DISCOVER HOW SMART, STRONG & SUCCESSFUL WOMEN (THAT'S YOU!) CAN FINALLY Find Your Man

DISCOVER HOW

SMART WOMEN LIKE YOU CAN

FINALLY Find Your Man

Take this short quiz
to discover what you need to do now.

Take this short quiz now

dating coach for smart, strong, successful women Evan Marc Katz
I’ve been LOVING your “Why He Disappeared” book. It’s given me affirmation in areas that I’m doing the right thing, but also made me realize where I’m projecting my own insecurities onto relationship by constantly requiring affirmation from men.

My question is “asking for needs.” I’ve currently been dating a guy for the last 9 months or so. He’s great. We started off as friends, which turned to friends with benefits, which is now turned into a committed relationship. It has moved VERY slow and I’ve been very cool about that. However, I can still go a few days or so without hearing from him at times and this drives me nuts and makes me feel insecure…but I still “play it cool.” To me it doesn’t make sense to be in a committed relationship and not communicate daily, but for him I think it’s normal. I also don’t want to take on the “masculine role” and be the one reaching out to him. I want to find a healthy way of letting him know how much his communication means to me, without sounding needy. Can you give some advice on how to ask for needs in a relationship?

Thank you SO much for the work you do. Your directness, confidence and clarity is extremely refreshing.

Caroline

As I said previously on the Love U Podcast, “You’re only as needy as your unmet needs” is a really affirming quote, because it implies that if you feel needy, your partner has been neglecting your needs. The question — for all of us — is whether our needs are reasonable or unreasonable.

All of us think our needs are reasonable. The issue, of course, is that needs are subjective. If my wife “needs” me to not coach women because she’s insecure or I “need” her to not go out with her girlfriends because I’m jealous, then a reasonable person may conclude we’re both confusing our wants with needs.

The “guy you’re seeing” wants to make himself happy; your happiness is secondary.

You, Caroline, are not.

It is perfectly reasonable to want to have daily communication but your letter indicates a few gaping blind spots that I have to call your attention to.

    1. It’s nine months and he’s not your “boyfriend,” but rather, “the guy you’re dating.” That’s a problem. You’re not being “cool.” You’re being weak. You’re so afraid to find out that this guy is NOT your boyfriend that you say nothing to keep the peace. And no “committed relationship” or “exclusive” is not boyfriend. It just means he’s not fucking anybody else, not that he’s contemplating a future with you.
    2. It’s easy to say that men are selfish and poor communicators, but you know what? You haven’t set any boundaries or expressed any needs. As a result, he hasn’t done anything wrong. He’s having the relationship he wants — low pressure, low stakes, no titles, and, most likely, no future. How do I know this? Well, because men who WANT a future usually stake their claim as boyfriend within weeks of dating you. This guy hasn’t in 9 months.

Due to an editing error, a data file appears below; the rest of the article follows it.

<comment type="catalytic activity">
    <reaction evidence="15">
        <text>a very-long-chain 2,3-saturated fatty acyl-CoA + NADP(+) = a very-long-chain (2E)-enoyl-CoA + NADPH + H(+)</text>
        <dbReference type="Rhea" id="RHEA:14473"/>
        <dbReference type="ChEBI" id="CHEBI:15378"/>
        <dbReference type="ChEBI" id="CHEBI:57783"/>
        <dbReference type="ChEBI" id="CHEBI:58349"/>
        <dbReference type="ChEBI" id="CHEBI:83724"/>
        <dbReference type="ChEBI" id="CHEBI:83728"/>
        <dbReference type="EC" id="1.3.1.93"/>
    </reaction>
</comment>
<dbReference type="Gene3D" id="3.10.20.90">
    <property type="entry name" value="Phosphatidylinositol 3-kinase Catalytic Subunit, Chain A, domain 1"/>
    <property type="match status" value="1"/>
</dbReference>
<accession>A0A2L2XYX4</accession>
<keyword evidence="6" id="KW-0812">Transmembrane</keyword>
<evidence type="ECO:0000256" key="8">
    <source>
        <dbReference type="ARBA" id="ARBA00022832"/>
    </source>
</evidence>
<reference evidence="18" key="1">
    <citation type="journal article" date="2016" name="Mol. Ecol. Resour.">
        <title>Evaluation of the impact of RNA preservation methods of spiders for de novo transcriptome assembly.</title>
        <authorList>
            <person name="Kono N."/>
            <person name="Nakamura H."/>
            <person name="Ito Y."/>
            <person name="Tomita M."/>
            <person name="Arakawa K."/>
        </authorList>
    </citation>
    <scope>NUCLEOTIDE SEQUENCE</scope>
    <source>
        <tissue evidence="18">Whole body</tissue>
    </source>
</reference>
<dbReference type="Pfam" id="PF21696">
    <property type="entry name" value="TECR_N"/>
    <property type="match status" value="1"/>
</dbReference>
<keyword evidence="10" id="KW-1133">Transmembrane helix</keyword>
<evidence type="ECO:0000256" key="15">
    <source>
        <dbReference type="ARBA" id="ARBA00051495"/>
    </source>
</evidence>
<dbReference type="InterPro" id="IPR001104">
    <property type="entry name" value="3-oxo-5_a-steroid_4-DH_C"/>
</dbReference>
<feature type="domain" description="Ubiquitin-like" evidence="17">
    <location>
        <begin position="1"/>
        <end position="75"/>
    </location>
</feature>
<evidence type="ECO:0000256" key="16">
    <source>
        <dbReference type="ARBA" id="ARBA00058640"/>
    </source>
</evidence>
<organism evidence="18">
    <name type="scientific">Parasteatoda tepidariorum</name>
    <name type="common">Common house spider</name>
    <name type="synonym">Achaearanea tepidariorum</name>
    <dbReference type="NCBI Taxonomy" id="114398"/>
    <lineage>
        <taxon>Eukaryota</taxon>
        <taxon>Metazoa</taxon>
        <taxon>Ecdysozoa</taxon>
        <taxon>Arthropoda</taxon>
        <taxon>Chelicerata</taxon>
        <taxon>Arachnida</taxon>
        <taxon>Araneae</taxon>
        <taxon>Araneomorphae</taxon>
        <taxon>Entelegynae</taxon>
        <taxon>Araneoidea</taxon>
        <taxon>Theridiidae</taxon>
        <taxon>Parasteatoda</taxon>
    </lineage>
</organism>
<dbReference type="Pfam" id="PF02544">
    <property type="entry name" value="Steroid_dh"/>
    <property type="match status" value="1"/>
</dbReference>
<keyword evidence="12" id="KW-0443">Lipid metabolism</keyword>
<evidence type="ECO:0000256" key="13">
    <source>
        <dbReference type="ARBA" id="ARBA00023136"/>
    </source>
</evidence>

3. Thus, when you say things are moving VERY slow, what you’re saying is that it’s not really moving at all. Which is why you’re writing to me today.

Here are your words:

To me it doesn’t make sense to be in a committed relationship and not communicate daily, but for him I think it’s normal. I also don’t want to take on the “masculine role” and be the one reaching out to him. I want to find a healthy way of letting him know how much his communication means to me, without sounding needy. Can you give some advice on how to ask for needs in a relationship?

Here is your solution:

    a. You have a direct conversation clarifying that he’s your boyfriend and has the desire to contemplate a future. You shouldn’t have to ask this question, but it’s begging to be asked. If he hedges or acts weird, guess what? He doesn’t want to be your boyfriend and I just saved you nine more months of these shenanigans.
    b. Presuming he’s your boyfriend and wants to consider a future, express your needs: “You’re an amazing boyfriend, but when you go a few days without reaching out to me, it doesn’t feel good. It would make me really happy if you could just call me at the end of the day to say good night, even if you have nothing to say. Could you do that for me?” The right man will say yes. The wrong man will find every excuse not to do this.

My guess is that you’re very afraid to have the first conversation, rendering the second conversation irrelevant.

If you’re not getting your reasonable needs met, there’s no relationship worth preserving.

Simply put: your boyfriend wants to make you happy.

The “guy you’re seeing” wants to make himself happy; your happiness is secondary.

Find out which man you’ve got on your hands, and please, don’t mistake being “cool” for being a doormat. If you’re not getting your reasonable needs met, there’s no relationship worth preserving.